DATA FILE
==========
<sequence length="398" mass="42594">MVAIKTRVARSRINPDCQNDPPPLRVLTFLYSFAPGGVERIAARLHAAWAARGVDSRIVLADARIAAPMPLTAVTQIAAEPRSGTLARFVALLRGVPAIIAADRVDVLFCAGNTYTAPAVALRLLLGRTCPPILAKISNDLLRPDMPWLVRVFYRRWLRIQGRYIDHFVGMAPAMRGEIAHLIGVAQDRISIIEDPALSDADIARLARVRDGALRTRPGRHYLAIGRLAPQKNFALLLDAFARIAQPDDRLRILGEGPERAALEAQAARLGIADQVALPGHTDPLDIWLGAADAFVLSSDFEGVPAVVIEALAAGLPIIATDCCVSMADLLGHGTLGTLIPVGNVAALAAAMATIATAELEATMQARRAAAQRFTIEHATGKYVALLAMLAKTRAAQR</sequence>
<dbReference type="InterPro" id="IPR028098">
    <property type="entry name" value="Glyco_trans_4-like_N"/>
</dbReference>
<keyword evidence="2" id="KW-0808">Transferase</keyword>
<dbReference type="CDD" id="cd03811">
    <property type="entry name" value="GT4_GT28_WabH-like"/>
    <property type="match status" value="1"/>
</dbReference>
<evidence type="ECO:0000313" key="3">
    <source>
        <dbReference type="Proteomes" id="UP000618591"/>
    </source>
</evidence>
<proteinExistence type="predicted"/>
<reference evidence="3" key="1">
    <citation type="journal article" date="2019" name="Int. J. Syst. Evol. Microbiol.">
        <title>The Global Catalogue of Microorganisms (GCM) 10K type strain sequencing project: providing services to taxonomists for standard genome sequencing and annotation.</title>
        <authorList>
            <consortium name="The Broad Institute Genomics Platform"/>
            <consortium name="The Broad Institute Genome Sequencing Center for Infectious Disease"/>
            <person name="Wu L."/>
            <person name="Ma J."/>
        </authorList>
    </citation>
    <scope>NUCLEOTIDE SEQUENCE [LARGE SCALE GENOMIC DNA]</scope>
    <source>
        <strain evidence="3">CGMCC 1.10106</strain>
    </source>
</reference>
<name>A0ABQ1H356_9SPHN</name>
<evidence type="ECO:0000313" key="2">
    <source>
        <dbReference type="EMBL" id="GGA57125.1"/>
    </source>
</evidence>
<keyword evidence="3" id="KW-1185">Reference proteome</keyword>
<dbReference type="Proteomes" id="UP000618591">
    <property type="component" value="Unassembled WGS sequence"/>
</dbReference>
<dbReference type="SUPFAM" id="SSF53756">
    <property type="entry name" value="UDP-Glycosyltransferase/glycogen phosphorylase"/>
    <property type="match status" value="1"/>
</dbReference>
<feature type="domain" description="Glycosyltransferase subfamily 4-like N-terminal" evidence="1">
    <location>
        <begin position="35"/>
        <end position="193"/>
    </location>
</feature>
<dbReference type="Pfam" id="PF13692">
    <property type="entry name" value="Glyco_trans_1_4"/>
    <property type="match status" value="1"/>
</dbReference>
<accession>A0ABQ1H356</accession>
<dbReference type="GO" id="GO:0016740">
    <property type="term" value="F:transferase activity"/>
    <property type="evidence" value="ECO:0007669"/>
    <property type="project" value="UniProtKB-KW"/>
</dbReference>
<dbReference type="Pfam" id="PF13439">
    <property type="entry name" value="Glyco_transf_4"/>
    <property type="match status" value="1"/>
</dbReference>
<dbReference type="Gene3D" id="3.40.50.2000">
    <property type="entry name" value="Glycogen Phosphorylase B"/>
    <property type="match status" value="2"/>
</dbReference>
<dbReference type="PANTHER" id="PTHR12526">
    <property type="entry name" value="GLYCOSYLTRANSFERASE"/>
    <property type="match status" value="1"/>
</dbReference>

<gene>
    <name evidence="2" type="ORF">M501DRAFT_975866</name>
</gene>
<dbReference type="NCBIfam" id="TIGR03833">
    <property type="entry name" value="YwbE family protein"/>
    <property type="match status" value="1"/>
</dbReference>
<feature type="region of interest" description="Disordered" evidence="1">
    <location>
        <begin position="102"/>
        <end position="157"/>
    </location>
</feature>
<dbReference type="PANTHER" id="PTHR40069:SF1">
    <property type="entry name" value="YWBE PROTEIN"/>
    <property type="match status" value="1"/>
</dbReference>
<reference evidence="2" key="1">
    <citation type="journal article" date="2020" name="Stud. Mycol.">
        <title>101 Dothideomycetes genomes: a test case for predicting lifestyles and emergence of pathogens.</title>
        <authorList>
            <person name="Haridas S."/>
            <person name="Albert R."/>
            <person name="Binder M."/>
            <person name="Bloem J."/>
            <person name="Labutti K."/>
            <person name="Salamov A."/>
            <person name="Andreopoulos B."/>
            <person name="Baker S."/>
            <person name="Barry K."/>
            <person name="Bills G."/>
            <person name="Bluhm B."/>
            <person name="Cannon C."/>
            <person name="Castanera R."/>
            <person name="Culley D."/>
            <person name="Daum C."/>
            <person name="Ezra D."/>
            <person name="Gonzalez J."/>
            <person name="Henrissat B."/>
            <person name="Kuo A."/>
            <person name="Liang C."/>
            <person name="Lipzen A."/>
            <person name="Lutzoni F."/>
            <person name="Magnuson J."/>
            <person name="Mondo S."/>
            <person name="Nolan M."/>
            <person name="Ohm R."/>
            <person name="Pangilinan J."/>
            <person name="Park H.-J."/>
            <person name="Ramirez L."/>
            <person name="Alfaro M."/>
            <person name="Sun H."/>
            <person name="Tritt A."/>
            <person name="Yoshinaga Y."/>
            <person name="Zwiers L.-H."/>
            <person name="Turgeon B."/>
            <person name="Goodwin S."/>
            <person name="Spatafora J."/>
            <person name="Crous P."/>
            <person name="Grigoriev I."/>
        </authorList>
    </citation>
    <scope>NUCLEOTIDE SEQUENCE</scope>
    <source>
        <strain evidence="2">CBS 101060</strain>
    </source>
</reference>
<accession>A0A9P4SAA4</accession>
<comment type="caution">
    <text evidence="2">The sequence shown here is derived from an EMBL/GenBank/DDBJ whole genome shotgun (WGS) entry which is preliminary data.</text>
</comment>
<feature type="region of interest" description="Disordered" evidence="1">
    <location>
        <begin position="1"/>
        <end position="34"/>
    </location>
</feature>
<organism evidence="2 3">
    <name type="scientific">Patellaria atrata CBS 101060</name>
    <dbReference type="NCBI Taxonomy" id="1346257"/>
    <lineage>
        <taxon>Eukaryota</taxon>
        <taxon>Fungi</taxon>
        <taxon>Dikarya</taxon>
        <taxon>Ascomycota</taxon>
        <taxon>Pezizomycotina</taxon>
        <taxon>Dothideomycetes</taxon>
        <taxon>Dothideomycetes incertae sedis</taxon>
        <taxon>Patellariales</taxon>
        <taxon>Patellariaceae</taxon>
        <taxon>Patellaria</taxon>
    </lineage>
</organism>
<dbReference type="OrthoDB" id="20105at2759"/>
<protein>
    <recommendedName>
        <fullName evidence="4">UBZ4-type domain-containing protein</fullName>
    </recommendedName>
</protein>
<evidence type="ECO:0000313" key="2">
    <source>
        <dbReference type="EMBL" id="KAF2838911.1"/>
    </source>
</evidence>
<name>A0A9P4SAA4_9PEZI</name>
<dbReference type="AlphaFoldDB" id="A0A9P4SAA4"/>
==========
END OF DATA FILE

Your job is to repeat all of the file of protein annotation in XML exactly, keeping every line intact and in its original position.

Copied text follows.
<sequence length="398" mass="42594">MVAIKTRVARSRINPDCQNDPPPLRVLTFLYSFAPGGVERIAARLHAAWAARGVDSRIVLADARIAAPMPLTAVTQIAAEPRSGTLARFVALLRGVPAIIAADRVDVLFCAGNTYTAPAVALRLLLGRTCPPILAKISNDLLRPDMPWLVRVFYRRWLRIQGRYIDHFVGMAPAMRGEIAHLIGVAQDRISIIEDPALSDADIARLARVRDGALRTRPGRHYLAIGRLAPQKNFALLLDAFARIAQPDDRLRILGEGPERAALEAQAARLGIADQVALPGHTDPLDIWLGAADAFVLSSDFEGVPAVVIEALAAGLPIIATDCCVSMADLLGHGTLGTLIPVGNVAALAAAMATIATAELEATMQARRAAAQRFTIEHATGKYVALLAMLAKTRAAQR</sequence>
<dbReference type="InterPro" id="IPR028098">
    <property type="entry name" value="Glyco_trans_4-like_N"/>
</dbReference>
<keyword evidence="2" id="KW-0808">Transferase</keyword>
<dbReference type="CDD" id="cd03811">
    <property type="entry name" value="GT4_GT28_WabH-like"/>
    <property type="match status" value="1"/>
</dbReference>
<evidence type="ECO:0000313" key="3">
    <source>
        <dbReference type="Proteomes" id="UP000618591"/>
    </source>
</evidence>
<proteinExistence type="predicted"/>
<reference evidence="3" key="1">
    <citation type="journal article" date="2019" name="Int. J. Syst. Evol. Microbiol.">
        <title>The Global Catalogue of Microorganisms (GCM) 10K type strain sequencing project: providing services to taxonomists for standard genome sequencing and annotation.</title>
        <authorList>
            <consortium name="The Broad Institute Genomics Platform"/>
            <consortium name="The Broad Institute Genome Sequencing Center for Infectious Disease"/>
            <person name="Wu L."/>
            <person name="Ma J."/>
        </authorList>
    </citation>
    <scope>NUCLEOTIDE SEQUENCE [LARGE SCALE GENOMIC DNA]</scope>
    <source>
        <strain evidence="3">CGMCC 1.10106</strain>
    </source>
</reference>
<name>A0ABQ1H356_9SPHN</name>
<evidence type="ECO:0000313" key="2">
    <source>
        <dbReference type="EMBL" id="GGA57125.1"/>
    </source>
</evidence>
<keyword evidence="3" id="KW-1185">Reference proteome</keyword>
<dbReference type="Proteomes" id="UP000618591">
    <property type="component" value="Unassembled WGS sequence"/>
</dbReference>
<dbReference type="SUPFAM" id="SSF53756">
    <property type="entry name" value="UDP-Glycosyltransferase/glycogen phosphorylase"/>
    <property type="match status" value="1"/>
</dbReference>
<feature type="domain" description="Glycosyltransferase subfamily 4-like N-terminal" evidence="1">
    <location>
        <begin position="35"/>
        <end position="193"/>
    </location>
</feature>
<dbReference type="Pfam" id="PF13692">
    <property type="entry name" value="Glyco_trans_1_4"/>
    <property type="match status" value="1"/>
</dbReference>
<accession>A0ABQ1H356</accession>
<dbReference type="GO" id="GO:0016740">
    <property type="term" value="F:transferase activity"/>
    <property type="evidence" value="ECO:0007669"/>
    <property type="project" value="UniProtKB-KW"/>
</dbReference>
<dbReference type="Pfam" id="PF13439">
    <property type="entry name" value="Glyco_transf_4"/>
    <property type="match status" value="1"/>
</dbReference>
<dbReference type="Gene3D" id="3.40.50.2000">
    <property type="entry name" value="Glycogen Phosphorylase B"/>
    <property type="match status" value="2"/>
</dbReference>
<dbReference type="PANTHER" id="PTHR12526">
    <property type="entry name" value="GLYCOSYLTRANSFERASE"/>
    <property type="match status" value="1"/>
</dbReference>

<gene>
    <name evidence="2" type="ORF">M501DRAFT_975866</name>
</gene>
<dbReference type="NCBIfam" id="TIGR03833">
    <property type="entry name" value="YwbE family protein"/>
    <property type="match status" value="1"/>
</dbReference>
<feature type="region of interest" description="Disordered" evidence="1">
    <location>
        <begin position="102"/>
        <end position="157"/>
    </location>
</feature>
<dbReference type="PANTHER" id="PTHR40069:SF1">
    <property type="entry name" value="YWBE PROTEIN"/>
    <property type="match status" value="1"/>
</dbReference>
<reference evidence="2" key="1">
    <citation type="journal article" date="2020" name="Stud. Mycol.">
        <title>101 Dothideomycetes genomes: a test case for predicting lifestyles and emergence of pathogens.</title>
        <authorList>
            <person name="Haridas S."/>
            <person name="Albert R."/>
            <person name="Binder M."/>
            <person name="Bloem J."/>
            <person name="Labutti K."/>
            <person name="Salamov A."/>
            <person name="Andreopoulos B."/>
            <person name="Baker S."/>
            <person name="Barry K."/>
            <person name="Bills G."/>
            <person name="Bluhm B."/>
            <person name="Cannon C."/>
            <person name="Castanera R."/>
            <person name="Culley D."/>
            <person name="Daum C."/>
            <person name="Ezra D."/>
            <person name="Gonzalez J."/>
            <person name="Henrissat B."/>
            <person name="Kuo A."/>
            <person name="Liang C."/>
            <person name="Lipzen A."/>
            <person name="Lutzoni F."/>
            <person name="Magnuson J."/>
            <person name="Mondo S."/>
            <person name="Nolan M."/>
            <person name="Ohm R."/>
            <person name="Pangilinan J."/>
            <person name="Park H.-J."/>
            <person name="Ramirez L."/>
            <person name="Alfaro M."/>
            <person name="Sun H."/>
            <person name="Tritt A."/>
            <person name="Yoshinaga Y."/>
            <person name="Zwiers L.-H."/>
            <person name="Turgeon B."/>
            <person name="Goodwin S."/>
            <person name="Spatafora J."/>
            <person name="Crous P."/>
            <person name="Grigoriev I."/>
        </authorList>
    </citation>
    <scope>NUCLEOTIDE SEQUENCE</scope>
    <source>
        <strain evidence="2">CBS 101060</strain>
    </source>
</reference>
<accession>A0A9P4SAA4</accession>
<comment type="caution">
    <text evidence="2">The sequence shown here is derived from an EMBL/GenBank/DDBJ whole genome shotgun (WGS) entry which is preliminary data.</text>
</comment>
<feature type="region of interest" description="Disordered" evidence="1">
    <location>
        <begin position="1"/>
        <end position="34"/>
    </location>
</feature>
<organism evidence="2 3">
    <name type="scientific">Patellaria atrata CBS 101060</name>
    <dbReference type="NCBI Taxonomy" id="1346257"/>
    <lineage>
        <taxon>Eukaryota</taxon>
        <taxon>Fungi</taxon>
        <taxon>Dikarya</taxon>
        <taxon>Ascomycota</taxon>
        <taxon>Pezizomycotina</taxon>
        <taxon>Dothideomycetes</taxon>
        <taxon>Dothideomycetes incertae sedis</taxon>
        <taxon>Patellariales</taxon>
        <taxon>Patellariaceae</taxon>
        <taxon>Patellaria</taxon>
    </lineage>
</organism>
<dbReference type="OrthoDB" id="20105at2759"/>
<protein>
    <recommendedName>
        <fullName evidence="4">UBZ4-type domain-containing protein</fullName>
    </recommendedName>
</protein>
<evidence type="ECO:0000313" key="2">
    <source>
        <dbReference type="EMBL" id="KAF2838911.1"/>
    </source>
</evidence>
<name>A0A9P4SAA4_9PEZI</name>
<dbReference type="AlphaFoldDB" id="A0A9P4SAA4"/>